Wednesday, June 27, 2001

Alan Duarte, left, and Harold Aiu roped a bull at the Pooku
Stable's Hanalei Stampede in June 1987. Aiu, a member of
the Hawaii Cowboy Hall of Fame, will be inducted into the
Kauai and Niihau Cowboy Hall of Fame tonight.

Cowboy Hall of
Fame honors 10

By Anthony Sommer

LIHUE >> Ten new members will be inducted into the Kauai & Niihau Cowboy Hall of Fame tonight.

The Hall of Fame began last year with 10 inductees, one of which was a horse. An exhibit featuring the 2001 selections will be on display at the West Kauai Visitor Center through Sept. 15.

This year's selections include two Kauai cowboys already inducted into the statewide Hawaii Paniolo Hall of Fame: Harold Aiu and Eddie Taniguchi, Jr.

Aiu was born on Kauai in 1920. As a teen-ager, he began working at Kekaha Sugar Plantation Ranch roping wild bulls and tying them to trees. In the 1960s, rodeo became popular on Kauai and Aiu won the "All-Around Cowboy" title for Kauai eight times.

He also has competed in California, Oregon, and at the U.S. Team Roping Championship in Oklahoma. In 1995, Aiu won the team roping event at the Makawao Rodeo and in 1998 took home his third trophy in team roping at the age of 78.

Eddie "Junior" Taniguchi Jr. was born in Waimea and is the third generation of his family to work at Makaweli Ranch. At the age of 6, he began joining cowboys on cattle drives up Waimea Valley. Today he is the foreman for Makaweli Ranch.

His granddaughter, Jessica "La" Morris, became interested in rodeos, and Taniguchi has become her coach. She competed at the State High School Rodeo Finals held on the Big Island and represented Hawaii in the National Finals held in Illinois last July.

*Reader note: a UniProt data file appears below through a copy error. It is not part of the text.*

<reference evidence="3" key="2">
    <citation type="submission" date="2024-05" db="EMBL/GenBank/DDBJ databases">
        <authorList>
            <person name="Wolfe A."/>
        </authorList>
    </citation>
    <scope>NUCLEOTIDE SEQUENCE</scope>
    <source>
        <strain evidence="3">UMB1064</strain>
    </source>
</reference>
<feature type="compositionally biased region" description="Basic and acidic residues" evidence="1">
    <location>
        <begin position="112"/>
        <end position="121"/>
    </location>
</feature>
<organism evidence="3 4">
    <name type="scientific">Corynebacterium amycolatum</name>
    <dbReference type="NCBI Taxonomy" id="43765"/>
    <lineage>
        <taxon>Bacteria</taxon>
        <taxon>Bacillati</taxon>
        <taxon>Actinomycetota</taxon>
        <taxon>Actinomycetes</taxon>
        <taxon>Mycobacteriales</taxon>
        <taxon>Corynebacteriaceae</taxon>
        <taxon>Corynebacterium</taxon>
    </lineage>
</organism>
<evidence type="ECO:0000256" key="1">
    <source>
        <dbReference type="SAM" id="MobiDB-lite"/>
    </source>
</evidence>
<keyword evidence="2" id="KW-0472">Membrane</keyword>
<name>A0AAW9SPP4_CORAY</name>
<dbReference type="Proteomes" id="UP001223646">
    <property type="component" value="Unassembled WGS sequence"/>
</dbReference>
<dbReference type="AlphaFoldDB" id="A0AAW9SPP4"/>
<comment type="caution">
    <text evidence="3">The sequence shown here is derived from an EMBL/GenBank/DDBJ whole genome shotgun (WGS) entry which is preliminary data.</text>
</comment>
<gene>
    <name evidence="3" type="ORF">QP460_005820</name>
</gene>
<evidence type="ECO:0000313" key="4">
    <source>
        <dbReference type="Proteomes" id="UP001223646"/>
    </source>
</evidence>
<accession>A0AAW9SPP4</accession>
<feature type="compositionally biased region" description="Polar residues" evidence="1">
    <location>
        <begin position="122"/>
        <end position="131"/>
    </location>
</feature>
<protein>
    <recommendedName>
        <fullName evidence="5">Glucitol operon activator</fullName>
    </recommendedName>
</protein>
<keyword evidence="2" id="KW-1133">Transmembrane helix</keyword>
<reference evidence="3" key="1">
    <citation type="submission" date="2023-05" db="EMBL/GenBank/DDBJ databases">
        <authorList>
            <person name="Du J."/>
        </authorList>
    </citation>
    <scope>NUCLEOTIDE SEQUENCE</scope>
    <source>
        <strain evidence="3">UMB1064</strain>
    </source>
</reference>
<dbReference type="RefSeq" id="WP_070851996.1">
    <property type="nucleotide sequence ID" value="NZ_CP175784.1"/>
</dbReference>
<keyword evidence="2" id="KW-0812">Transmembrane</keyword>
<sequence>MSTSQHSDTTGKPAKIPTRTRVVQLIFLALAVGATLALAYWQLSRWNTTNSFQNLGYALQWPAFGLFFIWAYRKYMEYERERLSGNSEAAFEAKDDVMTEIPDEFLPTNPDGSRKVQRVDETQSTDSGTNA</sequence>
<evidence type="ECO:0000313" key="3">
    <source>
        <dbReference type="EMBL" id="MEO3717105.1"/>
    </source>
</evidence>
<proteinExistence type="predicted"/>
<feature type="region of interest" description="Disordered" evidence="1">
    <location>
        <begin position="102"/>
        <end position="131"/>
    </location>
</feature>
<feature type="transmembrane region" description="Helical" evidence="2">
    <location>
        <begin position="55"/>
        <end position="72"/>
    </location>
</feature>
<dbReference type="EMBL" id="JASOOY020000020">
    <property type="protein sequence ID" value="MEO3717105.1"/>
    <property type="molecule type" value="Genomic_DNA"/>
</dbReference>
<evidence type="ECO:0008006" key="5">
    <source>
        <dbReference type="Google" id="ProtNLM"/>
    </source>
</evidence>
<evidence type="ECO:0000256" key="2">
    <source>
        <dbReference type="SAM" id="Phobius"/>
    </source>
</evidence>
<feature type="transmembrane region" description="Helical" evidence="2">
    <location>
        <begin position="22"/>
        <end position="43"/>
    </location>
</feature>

The other eight inductees include a polo player and the founder of one of Kauai's largest cattle ranches:

>> John "Johnny" Malina Sr. was born on Kauai in 1885 and was a cowboy for Kipu Ranch for more than 50 years. Malina's fame was earned as a polo player when many paniolo participated in the sport. He was also known for his skill training polo ponies. He died in 1940.

>> His son, John "Pili" Malina Jr., was born in 1906 and began working as a cowboy at age 12 at Kipu Ranch.

Malina was one of the few cowboys on Kauai who made his own rawhide ropes and whips. He would be on horseback every day including Sundays, when he would take his whole family riding. He died in 1968.

>> Norman Kalani Hookano was born in 1959 in Waimea and has been a paniolo for more than 25 years. He is a fourth generation cowboy and a regular participant in rodeos and parades.

>> His brother, Delbert "Kaipo" Kaipoleimanu Hookano, was born in 1968 in Waimea and is employed at Gay and Robinson's Makaweli Ranch. Kaipo has been a full-time paniolo for 13 years.

>> Manuel Andrade was born in 1918 in Kalaheo, Kauai and learned cattle ranching from his father and grandfather. He started his own ranch at age 17. At age 24, he won the title of "All-Around Cowboy."

>> His father, Manuel S. Andrade, was born in Lihue, Kauai in 1896 and began his cowboy career working for Gay & Robinson in Pakala. He later moved to Makaweli Ranch and established his own ranch in Kalaheo. He died in 1983.

>> Jose "Joe" Kanoa was born in Wailuku in 1900, served in World War I and returned to Kekaha to become a paniolo for the Knudsen brothers, driving cattle into the ocean at Waimea Landing to waiting steamships. He also went on cattle drives from Kalalau Valley.

In 1928 he was promoted to ranch foreman. He died in 1967.

>> Francis Gay was born in 1852 in Pigeon Bay, New Zealand. Gay and his cousin Aubrey Robinson formed a partnership as Gay & Robinson at Makaweli in 1889 for cattle ranching and sugar cane growing.

Gay's role in the enterprise was as ranch manager while Aubrey, a lawyer, managed the business interests. Upon retirement, Francis sold his interests in Gay & Robinson to his cousin. He died in 1928.

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